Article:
Social Media: Life Behind the Glass Wall

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Social media can be a wonderful thing. As someone who uses it professionally myself, and on behalf of a number of clients it offers opportunities to reach out to people in ways you couldn’t manage effectively offline.

Social media is fabulous for raising awareness, for sharing local information and international news. Personally, I use social media as a sort of digital scrapbook, a way to record and revisit memories whenever I like, and for years to come.

I love seeing what’s going on in my community, sharing news with others, celebrating and when needed commiserating with them. The online world is also a place to gain support. I know people who for various reasons, for example, due to dealing with mental health issues, find themselves isolated. The online world offers aid to those who find themselves alone, scared and in a dark place at 2am and that is a great tool to have around.

Social media is a wonderful thing however, there is also a dark side. People find it perfectly acceptable to say things online, behind their glass wall, that they wouldn’t dream of saying face to face. I’m not talking about these infamous trolls either, I’m talking about people you see every day. I find this bemusing on one hand and incredibly sad on another.

I see people joining groups in order to moan. Don’t get me wrong, I can whine and moan and rant with the best of them and yet I sometimes find myself asking “when did social media replace our ability to act in real life if there’s change needed?”.

Used effectively social media can be a wonderful thing but sometimes I think we could all do with taking a step back, to pause before we post (for our own sakes) and to remember what social media is, to consider its limitations and its dangers. Being behind a glass wall offers a perception of power and that power can be misused sometimes. People on the internet exaggerate, they out and out lie, they victimise, they bully and they convince themselves that they are righteous, that they do have the right to say and do such things. Freedom of speech is a wonderful thing, if not used by a wannabe vigilante mob, or by those who have lost sight of how to deal with issues in person, preferring the keyboard warrior stance and the little thrill it offers.

We live in modern times and as such have access to the most wonderful modern technologies. Take advantage of them but follow your own tune, be true to who you are, protect yourself where necessary and enjoy it. Make sure that you don’t take what you see on social media sites as being automatically factual, check things out. Use the internet and social media sites as a set of useful tools, not as a weapon against someone else.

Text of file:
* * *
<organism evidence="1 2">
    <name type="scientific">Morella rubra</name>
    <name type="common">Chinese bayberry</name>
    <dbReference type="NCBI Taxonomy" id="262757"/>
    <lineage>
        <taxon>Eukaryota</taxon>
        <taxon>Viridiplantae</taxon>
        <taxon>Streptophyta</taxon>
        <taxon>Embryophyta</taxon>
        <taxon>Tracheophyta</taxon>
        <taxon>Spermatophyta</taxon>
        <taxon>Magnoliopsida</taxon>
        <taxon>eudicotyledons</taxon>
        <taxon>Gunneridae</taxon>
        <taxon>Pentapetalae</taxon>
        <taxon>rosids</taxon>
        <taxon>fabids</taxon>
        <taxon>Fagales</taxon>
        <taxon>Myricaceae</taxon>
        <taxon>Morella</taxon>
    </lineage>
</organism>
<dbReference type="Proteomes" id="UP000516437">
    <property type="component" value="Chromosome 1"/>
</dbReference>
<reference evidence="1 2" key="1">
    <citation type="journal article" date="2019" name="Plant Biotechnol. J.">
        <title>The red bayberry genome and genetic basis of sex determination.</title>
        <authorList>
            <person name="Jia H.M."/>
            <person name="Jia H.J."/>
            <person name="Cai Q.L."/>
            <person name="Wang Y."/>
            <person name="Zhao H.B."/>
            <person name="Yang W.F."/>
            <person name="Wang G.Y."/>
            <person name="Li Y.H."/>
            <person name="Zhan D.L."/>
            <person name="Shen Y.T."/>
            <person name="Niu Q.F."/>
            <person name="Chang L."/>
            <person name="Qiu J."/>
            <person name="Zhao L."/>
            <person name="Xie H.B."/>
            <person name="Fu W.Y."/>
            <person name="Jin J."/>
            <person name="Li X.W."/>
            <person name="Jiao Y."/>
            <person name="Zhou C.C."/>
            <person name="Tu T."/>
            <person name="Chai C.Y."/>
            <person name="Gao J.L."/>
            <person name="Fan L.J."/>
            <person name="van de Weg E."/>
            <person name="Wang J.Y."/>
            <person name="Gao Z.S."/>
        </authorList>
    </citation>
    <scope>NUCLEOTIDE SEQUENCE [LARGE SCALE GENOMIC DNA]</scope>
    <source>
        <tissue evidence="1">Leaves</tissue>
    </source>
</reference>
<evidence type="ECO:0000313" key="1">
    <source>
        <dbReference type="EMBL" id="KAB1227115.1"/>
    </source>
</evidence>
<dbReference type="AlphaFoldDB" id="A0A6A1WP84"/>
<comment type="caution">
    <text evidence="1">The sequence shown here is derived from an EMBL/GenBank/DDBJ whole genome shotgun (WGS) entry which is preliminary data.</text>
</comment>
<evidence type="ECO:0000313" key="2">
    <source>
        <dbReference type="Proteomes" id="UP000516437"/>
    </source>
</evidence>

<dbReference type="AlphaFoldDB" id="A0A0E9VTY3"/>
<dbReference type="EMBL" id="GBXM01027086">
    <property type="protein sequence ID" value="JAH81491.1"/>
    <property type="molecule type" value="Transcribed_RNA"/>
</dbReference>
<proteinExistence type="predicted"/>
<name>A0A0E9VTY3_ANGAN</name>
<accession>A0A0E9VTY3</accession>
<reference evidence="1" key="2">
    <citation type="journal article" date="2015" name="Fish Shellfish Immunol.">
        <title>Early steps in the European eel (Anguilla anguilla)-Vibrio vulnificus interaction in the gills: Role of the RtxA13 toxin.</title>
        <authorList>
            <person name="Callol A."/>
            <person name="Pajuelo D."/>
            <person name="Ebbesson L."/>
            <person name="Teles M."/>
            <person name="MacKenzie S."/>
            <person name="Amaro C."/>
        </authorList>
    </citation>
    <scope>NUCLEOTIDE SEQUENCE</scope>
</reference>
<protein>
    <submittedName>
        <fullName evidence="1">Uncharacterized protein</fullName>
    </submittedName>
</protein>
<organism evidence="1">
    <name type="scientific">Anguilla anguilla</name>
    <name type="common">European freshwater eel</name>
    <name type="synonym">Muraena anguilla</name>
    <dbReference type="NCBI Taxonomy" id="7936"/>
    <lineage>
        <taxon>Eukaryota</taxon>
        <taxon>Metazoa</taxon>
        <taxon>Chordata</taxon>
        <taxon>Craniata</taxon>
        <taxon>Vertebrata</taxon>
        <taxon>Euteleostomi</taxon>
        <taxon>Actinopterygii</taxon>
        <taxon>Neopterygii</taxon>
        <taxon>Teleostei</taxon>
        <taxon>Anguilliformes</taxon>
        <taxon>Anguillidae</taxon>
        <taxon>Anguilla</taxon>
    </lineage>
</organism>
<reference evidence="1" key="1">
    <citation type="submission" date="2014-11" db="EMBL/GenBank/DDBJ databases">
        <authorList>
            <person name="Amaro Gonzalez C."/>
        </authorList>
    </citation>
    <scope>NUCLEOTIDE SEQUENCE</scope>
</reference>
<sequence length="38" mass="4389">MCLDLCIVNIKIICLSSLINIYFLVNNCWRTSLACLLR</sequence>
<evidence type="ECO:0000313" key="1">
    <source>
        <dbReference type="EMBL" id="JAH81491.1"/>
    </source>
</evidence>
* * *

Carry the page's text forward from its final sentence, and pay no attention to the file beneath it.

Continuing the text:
PS: Please don’t disagree with anything I’ve written here, in my little corner of the online world where I like to ramble on sometimes about the thoughts and ideas rattling around in my head. Having a different point of view to someone online is a no-go so don’t be tempted. The backlash can be appalling…. ðŸ˜€ 

DON’T FEED THE TROLLS!

 

photo by Kristine Paulusvia PhotoRee

When I say troll, some of you will think of those bloody annoying plastic toys with fuzzy stuck-up hair and a constant sarcastic grin. Though I firmly believe they should be outlawed or all collected up and melted down to make something useful, those aren’t the trolls I’m talking about.

No, I’m talking about the annoying too-much-time-on-their-hands losers who seem to get a kick out of making stuff up, causing arguments and generally making a nuisance of themselves. Why they do it I don’t know??

BECAUSE THEY ARE PASSIVE-AGGRESSIVE ATTENTION SEEKERS!

Oh yes, that’ll be it!

Sometimes it can take a more sinister turn, people making up a whole new person and inventing a life for themselves. I don’t mean tweaking yourself on the internet, I mean a whole new person, with a life story to make Oprah cry, who tells everyone they are ill or have a sick child (when they don’t)…. you know the picture. These people invoke sympathy and there have been cases of people donating money after a fictitious child has been diagnosed with cancer or similar. I remember this happening on a parenting forum I visited when pregnant the first time and people were horrified to have been taken in. I’m pretty sure legally this is some sort of fraud and must be  bloody awful for those who really do have these problems and identify with these trolls. Recognising this kind of troll can be difficult and people need to be careful; but also be aware that not everyone who has a tough home-life and talks about it online is a troll and shouldn’t be automatically jumped on!

Some suggest trolling can be a cry for help, a lonely person desperate for attention. I’m sorry folks, trolls are just that…. people with nothing better to do than being an online pain in the arse!

I have been an internet user for many years, and have been surgically attached to my laptop for some time now. From parenting forums, to social media, to blogs… there seems to be an abundance of people who seem very happy to waste hours of their lives jumping around forums, causing arguments, being purposefully controversial or downright rude to cause a reaction.

So what can we do? DON’T FEED THE TROLLS. People who are argumentative, leave discriminatory comments, disagree with everyone and just plain pick fights… ignore them, block them, move on! These people thrive on the attention so not replying to them really is the best course of action.

Have you been a victim of trolling on your blog or website? Do you think I’m being harsh and not looking at the big picture? Do trolls deserve some modicum of understanding? I don’t think so but what is your take on it all?

*No plastic trolls were hurt during the research phase of this post. The little buggers moved too fast for me to catch them!*

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